The Dutch pension asset manager's Asia Pacific head of real estate says his team has just had one of its busiest years ever and that 2021 is looking similarly promising.
He is courting hedge funds to invest in Taiwan and raise money from investors in that market. ThatÆs a bold move from a regulator, considering that many of his peers in other markets in Asia have not yet fully embraced hedge funds; some even still consider them the enemy. Hedge funds, after all, have been blamed û justifiably or not û at least in part for some of the difficult periods in AsiaÆs financial markets, most notably the regional financial crisis beginning in 1997.
ôThis is an excellent environment for hedge funds,ö Lee says.
Among the pluses of investing in Taiwan is its undervalued currency and stable foreign exchange regime, Lee says, that allows for relatively cheap access to local securities. He urges hedge funds to look more closely at opportunities in TaiwanÆs equities, fixed income, currencies, and interest rates markets.
Attracting hedge funds is in line with TaiwanÆs efforts to attract investors in general.
For those looking for more traditional investments, Taiwan equities are no longer as expensive as they used to be. Price-to-earnings ratios have fallen significantly and are now able to compete more with other Asian markets such as Korea, Hong Kong, and Singapore when it comes to attracting value investors. Ongoing legal reforms designed to make the use of international best practices more widespread in Taiwan is also expected to work in its favour, Lee says.
TaiwanÆs fixed-income industry û unloved by many international investors because of low yields and withholding tax that eats into returns û is set to undergo reforms in the areas of products and securitisation. Lee sees many opportunities for investors in this asset class.
The M&A environment is also favourable, Lee says, noting there are many acquisition opportunities in Taiwan because of low valuations, corporate liquidity, and the undervalued currency. The FSC, he says, is ready to be open-minded about potential investments to Taiwan.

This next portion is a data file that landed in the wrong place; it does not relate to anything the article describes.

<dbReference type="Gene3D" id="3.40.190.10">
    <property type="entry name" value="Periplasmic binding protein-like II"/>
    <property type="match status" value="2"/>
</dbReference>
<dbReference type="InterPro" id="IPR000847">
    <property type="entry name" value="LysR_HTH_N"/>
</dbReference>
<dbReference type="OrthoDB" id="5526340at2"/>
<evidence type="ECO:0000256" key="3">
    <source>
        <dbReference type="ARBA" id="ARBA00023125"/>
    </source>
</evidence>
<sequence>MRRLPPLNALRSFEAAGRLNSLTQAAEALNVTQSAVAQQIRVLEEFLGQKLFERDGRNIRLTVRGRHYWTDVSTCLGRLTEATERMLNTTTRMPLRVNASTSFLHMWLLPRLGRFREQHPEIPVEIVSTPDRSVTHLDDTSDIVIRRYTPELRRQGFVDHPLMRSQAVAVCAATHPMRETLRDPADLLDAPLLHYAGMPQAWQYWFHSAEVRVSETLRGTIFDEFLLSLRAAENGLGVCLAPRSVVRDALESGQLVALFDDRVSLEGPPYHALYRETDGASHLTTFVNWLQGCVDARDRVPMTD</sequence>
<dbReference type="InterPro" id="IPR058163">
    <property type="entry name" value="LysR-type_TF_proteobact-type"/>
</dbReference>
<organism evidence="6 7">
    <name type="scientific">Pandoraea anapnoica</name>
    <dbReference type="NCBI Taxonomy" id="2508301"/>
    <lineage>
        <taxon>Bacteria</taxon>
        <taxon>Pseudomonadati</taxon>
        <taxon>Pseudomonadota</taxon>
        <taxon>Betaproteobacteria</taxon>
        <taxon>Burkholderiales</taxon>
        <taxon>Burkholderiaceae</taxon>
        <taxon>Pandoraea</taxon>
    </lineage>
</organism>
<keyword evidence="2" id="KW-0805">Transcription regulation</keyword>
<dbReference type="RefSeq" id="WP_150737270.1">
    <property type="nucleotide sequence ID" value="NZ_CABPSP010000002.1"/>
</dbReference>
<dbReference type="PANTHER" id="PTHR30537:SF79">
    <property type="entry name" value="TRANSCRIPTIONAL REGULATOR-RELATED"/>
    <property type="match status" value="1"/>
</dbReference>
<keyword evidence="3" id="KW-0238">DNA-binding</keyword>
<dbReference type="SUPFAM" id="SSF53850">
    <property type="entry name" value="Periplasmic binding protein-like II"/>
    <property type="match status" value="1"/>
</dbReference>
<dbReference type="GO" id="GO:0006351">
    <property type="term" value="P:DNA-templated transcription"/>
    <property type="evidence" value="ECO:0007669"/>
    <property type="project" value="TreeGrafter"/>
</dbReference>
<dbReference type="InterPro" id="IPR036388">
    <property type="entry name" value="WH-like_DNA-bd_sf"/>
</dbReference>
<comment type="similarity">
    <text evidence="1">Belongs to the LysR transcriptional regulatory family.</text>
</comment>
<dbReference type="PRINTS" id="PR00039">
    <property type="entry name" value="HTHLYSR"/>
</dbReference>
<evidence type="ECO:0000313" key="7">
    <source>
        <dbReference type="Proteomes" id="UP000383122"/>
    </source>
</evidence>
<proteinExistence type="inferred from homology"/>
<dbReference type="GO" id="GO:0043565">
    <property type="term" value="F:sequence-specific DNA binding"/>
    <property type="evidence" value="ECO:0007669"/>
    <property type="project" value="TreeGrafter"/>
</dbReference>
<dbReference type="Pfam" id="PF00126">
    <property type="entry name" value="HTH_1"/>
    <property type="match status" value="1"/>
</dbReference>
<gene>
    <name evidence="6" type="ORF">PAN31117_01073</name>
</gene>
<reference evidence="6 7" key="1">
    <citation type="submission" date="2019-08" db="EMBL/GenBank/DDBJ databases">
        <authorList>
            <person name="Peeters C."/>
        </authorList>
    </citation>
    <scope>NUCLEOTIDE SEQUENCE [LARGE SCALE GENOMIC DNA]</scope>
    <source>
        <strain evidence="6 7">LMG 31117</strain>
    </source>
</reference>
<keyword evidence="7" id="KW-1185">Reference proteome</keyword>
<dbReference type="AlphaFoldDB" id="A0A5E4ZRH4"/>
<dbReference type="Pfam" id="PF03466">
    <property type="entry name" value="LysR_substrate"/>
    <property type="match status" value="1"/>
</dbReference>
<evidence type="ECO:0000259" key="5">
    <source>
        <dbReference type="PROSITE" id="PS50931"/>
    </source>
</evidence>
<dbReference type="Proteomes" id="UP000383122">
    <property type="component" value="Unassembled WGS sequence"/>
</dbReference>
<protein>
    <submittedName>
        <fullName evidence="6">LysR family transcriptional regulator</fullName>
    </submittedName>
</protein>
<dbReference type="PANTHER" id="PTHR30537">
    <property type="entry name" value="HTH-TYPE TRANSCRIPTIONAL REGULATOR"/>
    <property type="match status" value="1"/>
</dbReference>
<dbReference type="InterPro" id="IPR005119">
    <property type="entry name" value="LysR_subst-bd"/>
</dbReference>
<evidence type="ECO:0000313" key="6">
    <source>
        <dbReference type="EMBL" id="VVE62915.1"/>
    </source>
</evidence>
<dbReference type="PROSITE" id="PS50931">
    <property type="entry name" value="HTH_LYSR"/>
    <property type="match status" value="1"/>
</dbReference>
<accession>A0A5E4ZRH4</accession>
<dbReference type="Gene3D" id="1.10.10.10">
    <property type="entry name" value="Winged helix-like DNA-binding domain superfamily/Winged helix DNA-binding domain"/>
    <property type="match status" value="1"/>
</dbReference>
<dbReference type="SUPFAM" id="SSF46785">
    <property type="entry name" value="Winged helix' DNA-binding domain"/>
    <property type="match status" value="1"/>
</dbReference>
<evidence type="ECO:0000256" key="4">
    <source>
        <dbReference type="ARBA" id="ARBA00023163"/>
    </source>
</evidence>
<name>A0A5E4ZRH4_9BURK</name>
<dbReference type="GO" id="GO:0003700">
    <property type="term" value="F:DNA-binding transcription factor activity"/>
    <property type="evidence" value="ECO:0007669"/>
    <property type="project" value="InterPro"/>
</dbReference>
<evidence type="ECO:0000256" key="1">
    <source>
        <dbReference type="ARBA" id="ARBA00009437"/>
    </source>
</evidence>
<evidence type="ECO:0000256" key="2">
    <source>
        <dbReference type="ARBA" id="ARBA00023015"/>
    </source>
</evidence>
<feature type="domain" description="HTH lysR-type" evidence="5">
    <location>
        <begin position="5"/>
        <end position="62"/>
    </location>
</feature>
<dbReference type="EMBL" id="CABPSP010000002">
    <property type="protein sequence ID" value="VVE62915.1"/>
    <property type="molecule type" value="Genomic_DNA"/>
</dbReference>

Asset managers are also welcome to raise funds in Taiwan, Lee says. ôTaiwan is flooded with liquidity,ö he says. ôThere is a clear need for new assets to absorb these.
The potential to raise funds is certainly there. A total of $783.86 billion is currently parked in cash deposits in Taiwan, producing returns of 2% annually; the central bank has $270 billion in similar low-yielding deposits.
The FSC relaxed restriction on foreign investments in recent months. Insurers are allowed to allocate up to 45% of total assets to overseas, of which 10% exposure is allowed for foreign real estate.
The FSC is looking to relax more investment regulations, Lee says. He looks forward to an up-to-date and open regulatory environment in Taiwan that will be able to compete with other markets in the coming years.
Mega players Nippon Life and Dai-ichi Life are looking for opportunities in higher-yield single-A US corporate bonds, which offer more appealing yields than stagnant domestic offerings.
The “lower for longer” monetary policy and stimulus packages, coupled with the rolling out of vaccine programmes favorably support real estate investing in the region, with offices and data centres presenting forward-looking opportunities.
As US fixed income default rates rose and yields fell during the pandemic, are Asian bonds, which have had more stable yields through 2020, looking more attractive?
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Norway's Oil Fund welcome Chinese proposals improving transparency and shareholder protection; HK's MPF assets surge 35% year on year; Korea's NPS commits $100m to TPG consortium to invest in taxi-hailing app; Poba commits W270bn to European property; Malaysia's EPF sees investment income rise 59% year-on-year in first quarter, and more.